Evaluation of the Broadband Impedance Spectroscopy Prognostic/Diagnostic Technique for Electric Cables Used in Nuclear Power Plants (NUREG/CR-6904)
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Manuscript Completed: November 2005
Date Published: June 2006
D. Rogovin1, R. Lofaro2
1 The Boeing Company
Huntington Beach, CA 92647
2 Brookhaven National Laboratory
Upton, NY 11973-5000
J. Vora, NRC Project Manager
Division of Fuel, Engineering and Radiological Research
Office of Nuclear Regulatory Research
U.S. Nuclear Regulatory Commission
Washington, DC 20555-0001
NRC Job Code Y6410
Aging mechanisms can lead to degradation of electric cables and resultant failures of critical functions, as well as losses of essential information for the decision-making process. Consequently, it would be highly desirable to have a single universally effective prognostic, diagnostic technique that can be used in situ to monitor the condition and predict the remaining useful life of installed electric cables of all types, in operating nuclear power plant applications and environments.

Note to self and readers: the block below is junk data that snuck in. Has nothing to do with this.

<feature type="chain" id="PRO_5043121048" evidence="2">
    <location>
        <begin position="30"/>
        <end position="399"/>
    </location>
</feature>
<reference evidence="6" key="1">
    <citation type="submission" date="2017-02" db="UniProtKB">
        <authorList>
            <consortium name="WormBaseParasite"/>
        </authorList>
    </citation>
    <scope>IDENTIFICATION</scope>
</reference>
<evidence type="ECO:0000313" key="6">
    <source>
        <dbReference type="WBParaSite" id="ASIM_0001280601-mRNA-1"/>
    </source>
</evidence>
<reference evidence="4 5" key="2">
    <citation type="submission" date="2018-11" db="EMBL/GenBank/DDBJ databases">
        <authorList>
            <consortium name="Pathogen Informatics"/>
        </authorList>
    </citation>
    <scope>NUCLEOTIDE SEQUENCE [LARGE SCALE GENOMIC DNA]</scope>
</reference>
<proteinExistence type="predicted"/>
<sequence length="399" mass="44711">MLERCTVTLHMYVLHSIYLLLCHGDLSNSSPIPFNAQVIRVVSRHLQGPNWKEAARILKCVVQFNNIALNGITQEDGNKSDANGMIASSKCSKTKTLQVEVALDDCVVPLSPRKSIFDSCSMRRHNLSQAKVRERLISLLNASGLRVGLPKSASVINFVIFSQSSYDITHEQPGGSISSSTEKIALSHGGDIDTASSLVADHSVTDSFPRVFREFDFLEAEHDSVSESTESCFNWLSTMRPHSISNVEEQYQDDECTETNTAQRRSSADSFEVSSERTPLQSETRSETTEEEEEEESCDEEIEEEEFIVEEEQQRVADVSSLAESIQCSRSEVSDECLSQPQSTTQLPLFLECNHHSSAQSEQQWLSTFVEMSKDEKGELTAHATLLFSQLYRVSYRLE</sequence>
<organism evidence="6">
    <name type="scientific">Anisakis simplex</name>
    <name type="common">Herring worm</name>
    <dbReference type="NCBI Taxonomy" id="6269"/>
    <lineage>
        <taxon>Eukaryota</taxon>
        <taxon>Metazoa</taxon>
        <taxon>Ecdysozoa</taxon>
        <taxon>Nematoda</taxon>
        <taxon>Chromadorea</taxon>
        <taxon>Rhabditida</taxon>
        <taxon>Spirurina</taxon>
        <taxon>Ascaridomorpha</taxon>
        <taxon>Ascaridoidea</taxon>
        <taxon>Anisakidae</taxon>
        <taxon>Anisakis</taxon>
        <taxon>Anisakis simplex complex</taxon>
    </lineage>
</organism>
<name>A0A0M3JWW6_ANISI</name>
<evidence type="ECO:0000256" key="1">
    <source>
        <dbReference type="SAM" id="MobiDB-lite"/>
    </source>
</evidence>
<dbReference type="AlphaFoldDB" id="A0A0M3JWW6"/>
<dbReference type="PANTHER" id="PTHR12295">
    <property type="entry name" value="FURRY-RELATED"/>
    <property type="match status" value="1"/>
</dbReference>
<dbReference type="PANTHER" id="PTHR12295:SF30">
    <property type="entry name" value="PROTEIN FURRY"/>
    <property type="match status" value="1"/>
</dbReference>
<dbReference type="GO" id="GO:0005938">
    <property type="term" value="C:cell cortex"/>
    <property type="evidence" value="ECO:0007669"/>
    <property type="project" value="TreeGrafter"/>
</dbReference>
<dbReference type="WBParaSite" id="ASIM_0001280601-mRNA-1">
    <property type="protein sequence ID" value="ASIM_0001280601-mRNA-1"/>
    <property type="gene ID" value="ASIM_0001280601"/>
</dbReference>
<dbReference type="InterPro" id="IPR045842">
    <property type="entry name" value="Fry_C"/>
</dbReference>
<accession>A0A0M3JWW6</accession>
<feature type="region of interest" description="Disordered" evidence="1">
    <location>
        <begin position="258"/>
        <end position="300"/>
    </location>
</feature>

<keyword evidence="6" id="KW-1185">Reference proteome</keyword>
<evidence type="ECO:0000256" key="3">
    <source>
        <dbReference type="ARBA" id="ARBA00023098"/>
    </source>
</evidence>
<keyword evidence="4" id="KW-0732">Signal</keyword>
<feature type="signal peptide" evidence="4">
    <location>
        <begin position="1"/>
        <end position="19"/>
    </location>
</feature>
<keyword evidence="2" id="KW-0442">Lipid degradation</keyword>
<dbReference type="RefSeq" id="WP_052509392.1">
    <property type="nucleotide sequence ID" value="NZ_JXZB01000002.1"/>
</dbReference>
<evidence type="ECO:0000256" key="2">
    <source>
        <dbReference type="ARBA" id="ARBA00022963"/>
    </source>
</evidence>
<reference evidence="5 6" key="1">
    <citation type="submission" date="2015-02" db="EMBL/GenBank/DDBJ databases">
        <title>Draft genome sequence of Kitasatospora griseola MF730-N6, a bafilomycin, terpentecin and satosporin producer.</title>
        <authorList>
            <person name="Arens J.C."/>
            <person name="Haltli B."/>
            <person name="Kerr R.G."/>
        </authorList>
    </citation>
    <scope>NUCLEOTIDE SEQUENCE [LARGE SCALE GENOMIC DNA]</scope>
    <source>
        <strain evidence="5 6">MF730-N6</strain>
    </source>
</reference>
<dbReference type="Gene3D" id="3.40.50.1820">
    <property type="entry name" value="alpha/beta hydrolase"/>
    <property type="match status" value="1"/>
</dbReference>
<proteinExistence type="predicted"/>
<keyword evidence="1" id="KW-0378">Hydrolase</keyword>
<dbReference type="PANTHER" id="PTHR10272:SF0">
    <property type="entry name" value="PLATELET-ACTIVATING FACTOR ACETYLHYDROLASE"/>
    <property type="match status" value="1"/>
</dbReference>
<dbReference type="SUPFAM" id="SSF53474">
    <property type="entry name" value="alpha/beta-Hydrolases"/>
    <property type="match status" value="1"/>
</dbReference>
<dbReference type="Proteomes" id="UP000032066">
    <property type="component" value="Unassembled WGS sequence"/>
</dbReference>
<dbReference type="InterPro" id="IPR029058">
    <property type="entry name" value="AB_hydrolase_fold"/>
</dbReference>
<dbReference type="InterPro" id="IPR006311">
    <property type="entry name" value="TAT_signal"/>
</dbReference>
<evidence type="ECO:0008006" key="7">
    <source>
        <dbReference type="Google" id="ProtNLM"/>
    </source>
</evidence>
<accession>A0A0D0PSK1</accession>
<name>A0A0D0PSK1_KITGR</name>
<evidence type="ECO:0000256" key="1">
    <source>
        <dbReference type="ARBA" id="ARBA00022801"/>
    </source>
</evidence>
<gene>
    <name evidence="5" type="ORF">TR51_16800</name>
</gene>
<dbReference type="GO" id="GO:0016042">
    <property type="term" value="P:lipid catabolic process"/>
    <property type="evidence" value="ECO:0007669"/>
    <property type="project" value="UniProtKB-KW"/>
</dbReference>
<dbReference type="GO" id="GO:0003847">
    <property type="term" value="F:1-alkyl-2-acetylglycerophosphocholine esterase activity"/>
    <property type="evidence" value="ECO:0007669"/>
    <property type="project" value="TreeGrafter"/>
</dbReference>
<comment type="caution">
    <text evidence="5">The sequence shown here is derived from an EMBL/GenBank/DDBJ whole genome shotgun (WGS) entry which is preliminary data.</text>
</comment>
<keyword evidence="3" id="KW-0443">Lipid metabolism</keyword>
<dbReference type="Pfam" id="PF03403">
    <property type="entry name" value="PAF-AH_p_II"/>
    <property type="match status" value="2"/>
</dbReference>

To address this issue, the U.S. Nuclear Regulatory Commission (NRC), Office of Nuclear Regulatory Research (RES), in collaboration with the Federal Aviation Administration (FAA) and the Boeing Company, initiated a research study to evaluate the effectiveness of the broadband impedance spectroscopy (BIS) technique for use in nuclear power plant cable diagnostics and condition monitoring. The results demonstrate the effectiveness of this nonintrusive, nondestructive technique, which uses low-voltage signals at varying frequencies to scan the length of an installed cable system to locate anomalies and degradation. Based upon this study’s promising results, RES is considering follow-on collaborative research to demonstrate the effectiveness of the BIS technique in operating nuclear power plant environments.